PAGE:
Those of us who have labour( d in town gardens are only too familiar with disappointment due to general sickliness of some of our plants and to that harmful effect of of a smoky atmosphere. Worse in winter than in summer it is nevertheless pronounced even in the latter, and records taken show that there arc quite a number of gloomy days in July and August, and that air pollution is quite appreciable during these months. From actual measurements made during the month of July, it has been a calculated that if we draw a circle of a mile radius around the Town Hall of Manchester, 195 tons of impurities would be collected during the month from this area, and of this 100 tons would consist of soot or other insoluble matter; and Manchester is by no means the worst town in this respect. It is gratifying to know that efforts are being made in many of our industrial centres to understand, and let us hope, also to cope with this problem of air pollution, and all such movements deserve the hearty support and co-operation of gardeners and flower-lovers.
From what has been said in earlier chapters, it will be clear that bright sunshine is the most important factor in the nutrition of plants, as it is, only in the presence of light that the green chlorophyll of the leaves is able to form starch, the food so 'essential for the further growth of the plant. A murky atmosphere therefore lowers considerably this prime nutritive activity of the leaves. If in addition to that the leaf, as is always the case with town evergreens, has become coated with a more or less opaque layer of sooty matter, the normal power of leaf nutrition is still further reduced. What wonder then that our town and suburban gardens suffer many serious losses.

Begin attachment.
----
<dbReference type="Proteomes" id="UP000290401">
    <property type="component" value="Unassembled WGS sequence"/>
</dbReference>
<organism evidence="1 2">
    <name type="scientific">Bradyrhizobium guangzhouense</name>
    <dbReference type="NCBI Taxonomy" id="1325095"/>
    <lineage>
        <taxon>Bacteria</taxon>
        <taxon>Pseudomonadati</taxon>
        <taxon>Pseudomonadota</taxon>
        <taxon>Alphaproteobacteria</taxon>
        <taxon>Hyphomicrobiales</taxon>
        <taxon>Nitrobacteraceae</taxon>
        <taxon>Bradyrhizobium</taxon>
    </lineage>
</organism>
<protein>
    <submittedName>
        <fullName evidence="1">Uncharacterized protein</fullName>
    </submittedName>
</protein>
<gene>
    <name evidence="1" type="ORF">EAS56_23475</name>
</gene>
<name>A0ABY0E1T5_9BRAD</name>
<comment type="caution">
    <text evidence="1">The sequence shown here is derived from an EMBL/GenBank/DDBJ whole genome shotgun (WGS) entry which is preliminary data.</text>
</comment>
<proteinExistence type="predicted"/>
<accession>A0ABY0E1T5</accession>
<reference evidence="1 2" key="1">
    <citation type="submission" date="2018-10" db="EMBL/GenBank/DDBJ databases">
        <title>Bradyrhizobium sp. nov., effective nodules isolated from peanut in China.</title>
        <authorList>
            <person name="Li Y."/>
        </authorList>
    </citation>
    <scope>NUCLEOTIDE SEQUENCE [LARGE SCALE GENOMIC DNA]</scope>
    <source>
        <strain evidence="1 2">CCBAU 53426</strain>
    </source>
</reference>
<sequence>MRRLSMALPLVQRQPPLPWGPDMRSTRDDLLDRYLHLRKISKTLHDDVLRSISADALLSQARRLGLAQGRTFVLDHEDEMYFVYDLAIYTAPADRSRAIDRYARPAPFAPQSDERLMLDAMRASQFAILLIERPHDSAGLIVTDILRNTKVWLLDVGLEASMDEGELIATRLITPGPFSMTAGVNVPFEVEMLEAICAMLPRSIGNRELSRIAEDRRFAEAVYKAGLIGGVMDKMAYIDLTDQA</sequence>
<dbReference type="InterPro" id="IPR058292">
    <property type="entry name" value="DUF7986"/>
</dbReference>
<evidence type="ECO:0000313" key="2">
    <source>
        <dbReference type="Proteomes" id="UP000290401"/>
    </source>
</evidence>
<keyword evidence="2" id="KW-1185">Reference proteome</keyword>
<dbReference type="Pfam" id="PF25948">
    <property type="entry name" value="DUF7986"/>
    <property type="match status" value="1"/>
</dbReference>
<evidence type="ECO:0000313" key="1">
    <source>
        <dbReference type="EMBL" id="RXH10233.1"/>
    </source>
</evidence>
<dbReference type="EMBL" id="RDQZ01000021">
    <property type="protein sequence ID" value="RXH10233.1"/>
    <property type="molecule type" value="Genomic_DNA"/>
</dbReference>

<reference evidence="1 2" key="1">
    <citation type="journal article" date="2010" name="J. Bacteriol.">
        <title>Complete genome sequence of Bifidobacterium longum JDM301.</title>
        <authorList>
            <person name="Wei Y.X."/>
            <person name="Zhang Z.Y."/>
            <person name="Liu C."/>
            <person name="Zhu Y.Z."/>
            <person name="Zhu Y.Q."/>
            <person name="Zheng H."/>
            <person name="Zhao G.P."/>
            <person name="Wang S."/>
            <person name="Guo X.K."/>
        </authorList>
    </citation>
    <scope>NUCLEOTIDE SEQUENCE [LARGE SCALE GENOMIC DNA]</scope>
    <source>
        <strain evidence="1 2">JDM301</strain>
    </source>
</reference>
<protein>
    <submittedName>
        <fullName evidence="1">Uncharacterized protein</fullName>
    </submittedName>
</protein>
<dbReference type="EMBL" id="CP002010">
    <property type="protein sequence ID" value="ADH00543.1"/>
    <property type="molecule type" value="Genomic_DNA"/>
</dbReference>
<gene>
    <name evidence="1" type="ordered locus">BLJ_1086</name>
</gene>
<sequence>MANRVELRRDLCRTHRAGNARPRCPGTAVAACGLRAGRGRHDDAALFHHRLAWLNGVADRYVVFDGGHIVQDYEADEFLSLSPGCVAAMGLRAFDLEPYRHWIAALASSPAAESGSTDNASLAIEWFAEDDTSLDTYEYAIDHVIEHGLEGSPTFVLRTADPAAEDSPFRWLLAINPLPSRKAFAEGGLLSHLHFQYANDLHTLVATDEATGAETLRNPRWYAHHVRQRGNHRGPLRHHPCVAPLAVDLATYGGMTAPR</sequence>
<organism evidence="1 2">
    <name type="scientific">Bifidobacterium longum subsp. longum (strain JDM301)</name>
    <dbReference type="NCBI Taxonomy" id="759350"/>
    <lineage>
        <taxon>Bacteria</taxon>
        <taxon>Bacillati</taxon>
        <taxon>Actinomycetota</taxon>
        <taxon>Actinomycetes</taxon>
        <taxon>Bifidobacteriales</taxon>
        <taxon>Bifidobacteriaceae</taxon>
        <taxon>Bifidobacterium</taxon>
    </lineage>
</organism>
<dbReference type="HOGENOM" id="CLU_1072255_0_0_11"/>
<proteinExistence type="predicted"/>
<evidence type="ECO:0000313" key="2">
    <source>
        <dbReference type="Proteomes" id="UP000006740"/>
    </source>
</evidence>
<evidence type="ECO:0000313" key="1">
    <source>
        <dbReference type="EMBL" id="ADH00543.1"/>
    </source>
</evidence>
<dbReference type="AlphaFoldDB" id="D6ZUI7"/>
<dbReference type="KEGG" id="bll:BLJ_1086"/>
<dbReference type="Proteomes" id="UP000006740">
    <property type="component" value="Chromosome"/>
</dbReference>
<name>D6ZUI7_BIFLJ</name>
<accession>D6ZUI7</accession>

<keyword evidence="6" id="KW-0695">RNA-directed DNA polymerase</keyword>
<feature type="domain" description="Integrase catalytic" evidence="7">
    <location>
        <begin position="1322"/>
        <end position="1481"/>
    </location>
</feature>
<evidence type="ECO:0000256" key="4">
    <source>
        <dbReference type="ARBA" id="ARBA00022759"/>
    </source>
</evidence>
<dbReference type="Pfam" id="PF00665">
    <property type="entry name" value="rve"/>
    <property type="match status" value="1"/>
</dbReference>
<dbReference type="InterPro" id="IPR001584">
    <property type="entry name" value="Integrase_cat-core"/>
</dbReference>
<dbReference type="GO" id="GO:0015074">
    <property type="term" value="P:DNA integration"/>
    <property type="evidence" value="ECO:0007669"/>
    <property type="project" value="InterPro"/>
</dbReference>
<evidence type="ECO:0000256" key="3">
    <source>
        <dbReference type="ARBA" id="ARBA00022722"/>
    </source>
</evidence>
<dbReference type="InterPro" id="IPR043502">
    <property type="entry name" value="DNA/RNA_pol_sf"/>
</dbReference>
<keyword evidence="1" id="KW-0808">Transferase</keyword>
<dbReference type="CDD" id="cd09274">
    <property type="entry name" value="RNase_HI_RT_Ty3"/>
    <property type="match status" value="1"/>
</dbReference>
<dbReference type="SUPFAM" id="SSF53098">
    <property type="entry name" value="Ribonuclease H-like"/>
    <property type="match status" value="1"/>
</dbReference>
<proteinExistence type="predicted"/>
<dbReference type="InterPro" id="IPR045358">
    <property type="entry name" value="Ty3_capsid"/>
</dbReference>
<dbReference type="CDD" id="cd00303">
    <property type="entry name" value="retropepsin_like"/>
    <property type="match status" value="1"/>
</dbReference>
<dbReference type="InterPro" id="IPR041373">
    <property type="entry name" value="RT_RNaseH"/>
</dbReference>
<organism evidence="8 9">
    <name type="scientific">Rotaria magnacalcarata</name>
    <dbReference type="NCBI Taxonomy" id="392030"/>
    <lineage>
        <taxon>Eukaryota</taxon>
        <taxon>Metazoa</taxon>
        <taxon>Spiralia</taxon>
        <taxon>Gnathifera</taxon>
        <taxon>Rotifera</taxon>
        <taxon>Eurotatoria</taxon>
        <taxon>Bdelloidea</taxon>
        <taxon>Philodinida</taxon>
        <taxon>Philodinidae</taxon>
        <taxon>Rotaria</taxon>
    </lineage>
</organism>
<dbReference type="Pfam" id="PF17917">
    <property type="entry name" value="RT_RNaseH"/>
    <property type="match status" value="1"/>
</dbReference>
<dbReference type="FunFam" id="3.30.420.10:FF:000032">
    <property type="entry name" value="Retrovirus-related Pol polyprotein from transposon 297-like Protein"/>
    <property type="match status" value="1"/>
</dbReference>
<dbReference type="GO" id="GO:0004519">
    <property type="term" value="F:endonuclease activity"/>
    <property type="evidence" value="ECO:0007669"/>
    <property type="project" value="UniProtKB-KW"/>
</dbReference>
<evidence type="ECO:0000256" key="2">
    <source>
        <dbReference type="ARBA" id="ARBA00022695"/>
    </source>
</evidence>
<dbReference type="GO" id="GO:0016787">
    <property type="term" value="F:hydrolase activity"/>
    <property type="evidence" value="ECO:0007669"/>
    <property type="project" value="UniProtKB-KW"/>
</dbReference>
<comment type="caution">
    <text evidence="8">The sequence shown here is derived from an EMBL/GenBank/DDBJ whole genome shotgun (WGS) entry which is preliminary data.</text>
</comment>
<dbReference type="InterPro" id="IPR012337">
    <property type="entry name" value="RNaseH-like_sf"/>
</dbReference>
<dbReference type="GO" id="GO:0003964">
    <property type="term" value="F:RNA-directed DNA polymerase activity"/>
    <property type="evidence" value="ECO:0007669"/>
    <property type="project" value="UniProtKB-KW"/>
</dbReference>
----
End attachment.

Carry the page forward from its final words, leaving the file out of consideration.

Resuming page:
It is only hardy plants which can survive these adverse conditions. Conifers are usually regarded as fairly resistant plants, and so they are to drought or cold, but smoke is most harmful to them as their breathing pores or stomata are situated at the base of a depression on the surface of the leaf, and this pit becomes partially filled with soot and the pore is thus blocked. In ordinary leaves these pores are usually on the protected under surface and are therefore not endangered by the smoke, but in the case of the needle-shaped leaves of the conifers they are freely exposed to smoke and fog. As a consequence we find that conifers do not thrive in the neighbourhood of our industrial towns. A blackening of leaves is, however, not the only noticeable effect of air pollution on vegetation.
We observe, particularly on evergreens, that many of the leaves have brown spots or dead margins, and in both cases this is traceable to the acidity of the atmosphere, which kills the tissues, particularly those near the stomata or breathing pores. It is particularly in winter fogs that the air becomes very acid, owing to the sulphur contained in the coal, and our own sense organs enable us easily to detect the presence of the sulphuric acid. Even in summer the acidity of the atmosphere causes the discolouration and the early fall of the leaves of trees in our parks and town gardens.
It is obvious that the rain washes this acid into the soil, so that not only the leaves but the roots also suffer from its effect. Rain water collected in or near our towns is always slightly acid, and a great difference can be observed in the growth of seedlings, some of which are watered with ordinary rain water and others with rain water in which the acid has been neutralised. A considerable number of striking experiments on this point have been made by Mr. Ruston, of the Leeds University. The lesson they teach us is that the soil of gardens or allotments near our large towns should be well treated with lime, so as to neutralise as far as possible the acidity which is caused by the rain washing the smoky atmosphere.
A consideration of the fact that this smokiness and acidity of the air is greater in winter than summer suggests that a dressing with lime in the spring before growth recommences would be especially beneficial. Experience has also taught us that many biennials are better wintered under glass than when left in the open, even when they readily withstand the frost. A glance at the condition of the lights of a cold frame will show us what a coating of soot we have prevented from collecting on the leaves.
A really penetrating fog, however, will get into frames and greenhouses, and may often do considerable damage to the delicate blooms of Orchids and to many other flowers, besides causing in some plants the leaves to become discoloured or to fall.